"A child's learning is the function more of the characteristics of his classmates than those of the teacher." James Coleman, 1972

Saturday, November 19, 2016

ELOs: How Community-Based Learning Advances the Cyber Education agenda

from Wrench in the Gears
November 19, 2016

This is the third installment in a series on learning ecosystems. For more information see these related posts: “Future Ready” schools and digital badges.

A key tenet of Ed Reform 2.0 is “anytime any place learning.” Detaching education from the normal school day and physical school buildings will permit the transfer of face-to-face classroom instruction to digital platforms. Once implemented, these systems of “personalized learning” will efficiently extract children’s data so their futures can be channeled through black box algorithms, while significantly reducing staff costs since online instructors can theoretically “teach” thousands of children at a time. If reformers were up front about it, “Future Ready Schools” would be a much harder sell. And since they are nothing if not expert at framing their issues, my belief is that they intend to use Extended/Expanded Learning Opportunities (ELOs) as cover for this planned cyber takeover. Most Americans would never willingly trade neighborhood schools for a chrome book education, but reformers will sell the public on project-based learning in communities while minimizing the central role devices are intended to play. Out-of-School-Time (OST) learning will be presented as a welcome relief, an antidote even, to the harm wrought by No Child Left Behind. It’s all part of the plan, so please don’t be fooled.

ELOs are learning experiences that by definition happen OUTSIDE the classroom. This makes them a perfect foil for digital learning. These learning opportunities, pitched as experiential and hands-on, will readily capture the imaginations of students and parents who have been steamrolled by the test-and-punish system. In selling the 21st Century “redesigned” ecosystem version of education, reformers will play up exciting partnership programs like robotics, filmmaking, and CTE apprenticeships. There will be allusions to educational technology, its importance for 21st century work force skills, but the extent to which this new version of public education relies on adaptive, data-mined modules will be downplayed.

ELOs are vastly different from school-community partnerships of the past. We’re not talking about an organization working closely with a teacher or group of teachers and their classes on a unit of instruction- planning field trips, research opportunities, projects and presentations. This is not about collaboration, organizations coming INTO schools to do their work. No. ELOs are about sending students OUTSIDE schools, individually, to earn credit towards graduation by demonstrating competencies tied to set national standards. While a teacher may work with a student to develop an ELO plan and monitor their progress, they have no instructional role in the process. They are essentially case managers handling the paperwork.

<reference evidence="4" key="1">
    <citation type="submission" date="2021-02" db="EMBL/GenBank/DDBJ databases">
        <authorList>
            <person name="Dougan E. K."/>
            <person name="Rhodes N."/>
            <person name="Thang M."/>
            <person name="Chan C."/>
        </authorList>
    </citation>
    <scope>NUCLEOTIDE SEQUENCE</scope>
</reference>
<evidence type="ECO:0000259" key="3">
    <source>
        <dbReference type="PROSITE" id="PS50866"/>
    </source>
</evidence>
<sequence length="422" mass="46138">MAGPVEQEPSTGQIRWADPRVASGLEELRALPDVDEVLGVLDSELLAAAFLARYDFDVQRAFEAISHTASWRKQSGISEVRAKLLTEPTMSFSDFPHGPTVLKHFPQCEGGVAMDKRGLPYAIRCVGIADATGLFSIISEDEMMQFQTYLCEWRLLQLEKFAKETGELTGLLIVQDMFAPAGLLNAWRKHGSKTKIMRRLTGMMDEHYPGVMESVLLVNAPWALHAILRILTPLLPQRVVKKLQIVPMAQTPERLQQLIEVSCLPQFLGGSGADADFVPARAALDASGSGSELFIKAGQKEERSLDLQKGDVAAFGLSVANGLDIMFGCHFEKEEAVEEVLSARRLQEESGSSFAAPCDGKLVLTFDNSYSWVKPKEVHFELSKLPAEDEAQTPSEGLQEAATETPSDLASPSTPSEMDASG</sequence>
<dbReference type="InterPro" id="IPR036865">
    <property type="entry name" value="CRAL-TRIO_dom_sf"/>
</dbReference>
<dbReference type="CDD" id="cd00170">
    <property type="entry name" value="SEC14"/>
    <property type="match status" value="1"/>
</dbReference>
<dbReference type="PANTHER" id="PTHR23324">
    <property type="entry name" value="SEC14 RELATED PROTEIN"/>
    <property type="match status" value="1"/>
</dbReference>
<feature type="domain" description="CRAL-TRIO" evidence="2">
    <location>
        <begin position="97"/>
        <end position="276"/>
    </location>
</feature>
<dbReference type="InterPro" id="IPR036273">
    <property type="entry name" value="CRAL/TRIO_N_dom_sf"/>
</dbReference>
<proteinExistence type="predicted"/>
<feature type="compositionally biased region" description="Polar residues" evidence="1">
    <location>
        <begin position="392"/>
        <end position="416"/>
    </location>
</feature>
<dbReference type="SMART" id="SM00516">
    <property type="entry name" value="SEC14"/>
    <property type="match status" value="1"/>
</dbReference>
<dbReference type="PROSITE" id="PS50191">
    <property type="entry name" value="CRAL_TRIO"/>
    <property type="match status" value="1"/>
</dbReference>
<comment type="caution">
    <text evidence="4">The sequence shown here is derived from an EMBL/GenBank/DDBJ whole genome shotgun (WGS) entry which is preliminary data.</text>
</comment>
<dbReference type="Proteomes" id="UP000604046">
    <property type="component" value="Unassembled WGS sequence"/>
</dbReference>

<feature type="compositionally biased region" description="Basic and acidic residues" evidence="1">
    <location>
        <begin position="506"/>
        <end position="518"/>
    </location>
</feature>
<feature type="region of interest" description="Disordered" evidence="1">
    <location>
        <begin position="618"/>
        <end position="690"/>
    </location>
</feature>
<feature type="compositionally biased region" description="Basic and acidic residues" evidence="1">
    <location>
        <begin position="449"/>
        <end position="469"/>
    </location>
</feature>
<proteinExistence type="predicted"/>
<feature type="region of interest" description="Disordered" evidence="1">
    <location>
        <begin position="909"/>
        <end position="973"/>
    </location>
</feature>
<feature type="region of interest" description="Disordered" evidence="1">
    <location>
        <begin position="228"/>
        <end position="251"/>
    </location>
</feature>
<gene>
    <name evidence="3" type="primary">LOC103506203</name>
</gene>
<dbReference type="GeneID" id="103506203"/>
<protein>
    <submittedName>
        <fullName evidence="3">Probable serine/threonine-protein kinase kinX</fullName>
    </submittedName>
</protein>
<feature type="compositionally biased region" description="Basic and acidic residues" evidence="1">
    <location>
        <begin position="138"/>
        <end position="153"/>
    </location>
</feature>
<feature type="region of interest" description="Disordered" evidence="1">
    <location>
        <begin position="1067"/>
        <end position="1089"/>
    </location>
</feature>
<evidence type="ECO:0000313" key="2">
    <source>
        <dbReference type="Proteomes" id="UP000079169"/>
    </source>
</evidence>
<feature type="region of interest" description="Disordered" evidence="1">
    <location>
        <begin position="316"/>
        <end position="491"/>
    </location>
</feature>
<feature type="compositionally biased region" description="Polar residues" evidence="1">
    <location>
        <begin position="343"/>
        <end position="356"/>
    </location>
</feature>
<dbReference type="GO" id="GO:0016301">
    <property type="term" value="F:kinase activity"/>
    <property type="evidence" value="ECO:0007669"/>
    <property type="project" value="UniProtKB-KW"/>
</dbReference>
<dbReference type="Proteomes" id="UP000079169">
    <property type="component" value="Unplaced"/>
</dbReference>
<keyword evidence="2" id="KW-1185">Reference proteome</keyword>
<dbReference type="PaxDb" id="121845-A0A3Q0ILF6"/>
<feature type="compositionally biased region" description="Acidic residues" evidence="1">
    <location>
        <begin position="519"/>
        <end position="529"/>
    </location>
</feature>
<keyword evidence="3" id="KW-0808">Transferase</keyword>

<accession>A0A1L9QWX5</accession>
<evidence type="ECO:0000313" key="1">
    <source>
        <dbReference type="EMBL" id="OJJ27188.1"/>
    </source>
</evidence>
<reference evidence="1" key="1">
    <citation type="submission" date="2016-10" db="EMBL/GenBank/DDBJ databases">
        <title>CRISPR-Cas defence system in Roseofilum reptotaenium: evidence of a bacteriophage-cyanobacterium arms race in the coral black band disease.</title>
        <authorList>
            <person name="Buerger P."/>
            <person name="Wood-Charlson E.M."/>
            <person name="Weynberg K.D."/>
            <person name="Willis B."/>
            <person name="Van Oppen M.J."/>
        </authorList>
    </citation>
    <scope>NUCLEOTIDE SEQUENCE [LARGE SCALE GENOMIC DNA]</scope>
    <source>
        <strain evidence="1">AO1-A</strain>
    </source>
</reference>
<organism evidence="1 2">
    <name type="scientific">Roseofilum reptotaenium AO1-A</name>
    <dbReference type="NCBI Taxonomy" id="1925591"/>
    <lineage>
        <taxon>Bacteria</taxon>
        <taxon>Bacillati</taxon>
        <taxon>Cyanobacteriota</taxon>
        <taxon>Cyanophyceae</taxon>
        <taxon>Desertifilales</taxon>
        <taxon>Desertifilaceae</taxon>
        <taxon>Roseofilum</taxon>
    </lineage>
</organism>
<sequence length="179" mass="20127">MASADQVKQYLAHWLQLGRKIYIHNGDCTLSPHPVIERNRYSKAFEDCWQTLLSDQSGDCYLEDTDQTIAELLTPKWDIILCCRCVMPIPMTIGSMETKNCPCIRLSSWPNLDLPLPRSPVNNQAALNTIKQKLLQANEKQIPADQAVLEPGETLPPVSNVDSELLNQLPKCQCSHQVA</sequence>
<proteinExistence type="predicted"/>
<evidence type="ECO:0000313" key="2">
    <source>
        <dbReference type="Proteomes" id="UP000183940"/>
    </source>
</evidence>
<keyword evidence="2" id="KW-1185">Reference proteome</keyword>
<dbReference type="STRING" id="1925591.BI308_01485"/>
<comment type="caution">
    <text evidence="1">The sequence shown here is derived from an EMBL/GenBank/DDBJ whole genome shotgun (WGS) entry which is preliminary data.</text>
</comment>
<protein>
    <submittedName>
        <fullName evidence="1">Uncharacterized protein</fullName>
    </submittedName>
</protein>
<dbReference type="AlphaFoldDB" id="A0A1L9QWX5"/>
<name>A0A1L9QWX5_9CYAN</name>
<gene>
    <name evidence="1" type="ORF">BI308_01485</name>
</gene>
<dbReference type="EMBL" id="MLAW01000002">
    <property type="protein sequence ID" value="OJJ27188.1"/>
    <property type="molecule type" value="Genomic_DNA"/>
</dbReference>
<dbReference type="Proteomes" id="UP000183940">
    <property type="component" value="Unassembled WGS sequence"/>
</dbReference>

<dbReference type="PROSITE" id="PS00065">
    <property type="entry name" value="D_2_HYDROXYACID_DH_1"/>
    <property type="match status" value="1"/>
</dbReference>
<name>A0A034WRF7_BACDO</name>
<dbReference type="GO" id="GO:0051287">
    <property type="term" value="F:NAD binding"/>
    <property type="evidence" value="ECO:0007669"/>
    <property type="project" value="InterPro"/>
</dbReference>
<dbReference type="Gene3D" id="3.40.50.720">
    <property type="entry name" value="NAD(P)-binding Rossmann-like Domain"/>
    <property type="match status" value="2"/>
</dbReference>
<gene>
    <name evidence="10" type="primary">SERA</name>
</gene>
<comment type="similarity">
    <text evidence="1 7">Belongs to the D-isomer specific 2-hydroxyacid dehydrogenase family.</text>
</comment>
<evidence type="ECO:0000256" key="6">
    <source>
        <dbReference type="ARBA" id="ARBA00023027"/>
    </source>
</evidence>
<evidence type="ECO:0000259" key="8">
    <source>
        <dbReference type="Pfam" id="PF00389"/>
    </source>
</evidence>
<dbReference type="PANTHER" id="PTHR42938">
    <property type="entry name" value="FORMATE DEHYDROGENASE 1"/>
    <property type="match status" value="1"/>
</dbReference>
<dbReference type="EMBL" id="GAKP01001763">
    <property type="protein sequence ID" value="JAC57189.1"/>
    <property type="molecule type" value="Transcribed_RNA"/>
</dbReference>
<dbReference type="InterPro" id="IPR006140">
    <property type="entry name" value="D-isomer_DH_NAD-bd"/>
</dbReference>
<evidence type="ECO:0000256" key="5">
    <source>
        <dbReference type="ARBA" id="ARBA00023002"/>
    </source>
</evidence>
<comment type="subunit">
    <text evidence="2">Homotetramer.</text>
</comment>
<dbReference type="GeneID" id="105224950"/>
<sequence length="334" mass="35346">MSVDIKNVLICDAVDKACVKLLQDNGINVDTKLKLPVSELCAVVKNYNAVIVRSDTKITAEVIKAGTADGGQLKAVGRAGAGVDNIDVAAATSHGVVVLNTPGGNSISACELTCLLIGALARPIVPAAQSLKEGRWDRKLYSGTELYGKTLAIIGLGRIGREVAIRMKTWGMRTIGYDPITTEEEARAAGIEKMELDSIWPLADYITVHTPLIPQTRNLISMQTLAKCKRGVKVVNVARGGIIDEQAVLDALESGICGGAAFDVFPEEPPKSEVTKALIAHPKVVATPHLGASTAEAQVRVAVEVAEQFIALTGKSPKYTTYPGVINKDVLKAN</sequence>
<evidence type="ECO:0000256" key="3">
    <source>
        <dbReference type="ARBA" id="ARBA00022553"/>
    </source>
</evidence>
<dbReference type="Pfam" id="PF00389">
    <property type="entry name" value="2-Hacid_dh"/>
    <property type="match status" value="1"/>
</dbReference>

The Afterschool Corporation (TASC) is an ELO proponent. George Soros founded TASC in 1998 with funding from the Open Society Foundations. In 2012 TASC prepared a policy brief entitled “Learn Anytime, Anywhere: Rethinking How Students Earn Credit Beyond School Hours.” The document outlines strategies states can employ to expand opportunities for students to earn credit in alternative settings. Among those recommendations are:

Click here to read the entire article. 


  1. Anonymous4:01 PM

    Newark is an epicenter for under funded, under resourced district public schools. I smiled when I read the line about strange programs appearing in libraries. There are schools in Newark that have thrown entire collections into the garbage utilizing the argument that we now have computers and books are so Twentieth Century. I, personally, am being coerced into abandoning a dialogic approach to read alouds in favor of a tightly teacher controlled presentation. I was recently critiqued for posing too many questions and pointing out too many vocabulary words as I read to my students. The notions of academic freedom and teacher autonomy have gone the way of the typewriter.

    Abigail Shure

  2. I am disgusted when ed-reformers co-opt the language of authentic education practices. Anytime, anywhere learning is a research focus from Carl Dunst's extensive research line in early childhood special education. For many years, Dunst and his research team have empowered parents of infants & young children with disabilities by sharing needs and interest based learning tools. Parents of children with disabilities are taught to embed short,language rich & responsive episodes into everyday activities. http://www.puckett.org/returns_investments_everyday_child_learning_opps.php

    It's a challenge to teach my pre-service pre-k students to separate the noise from the signal.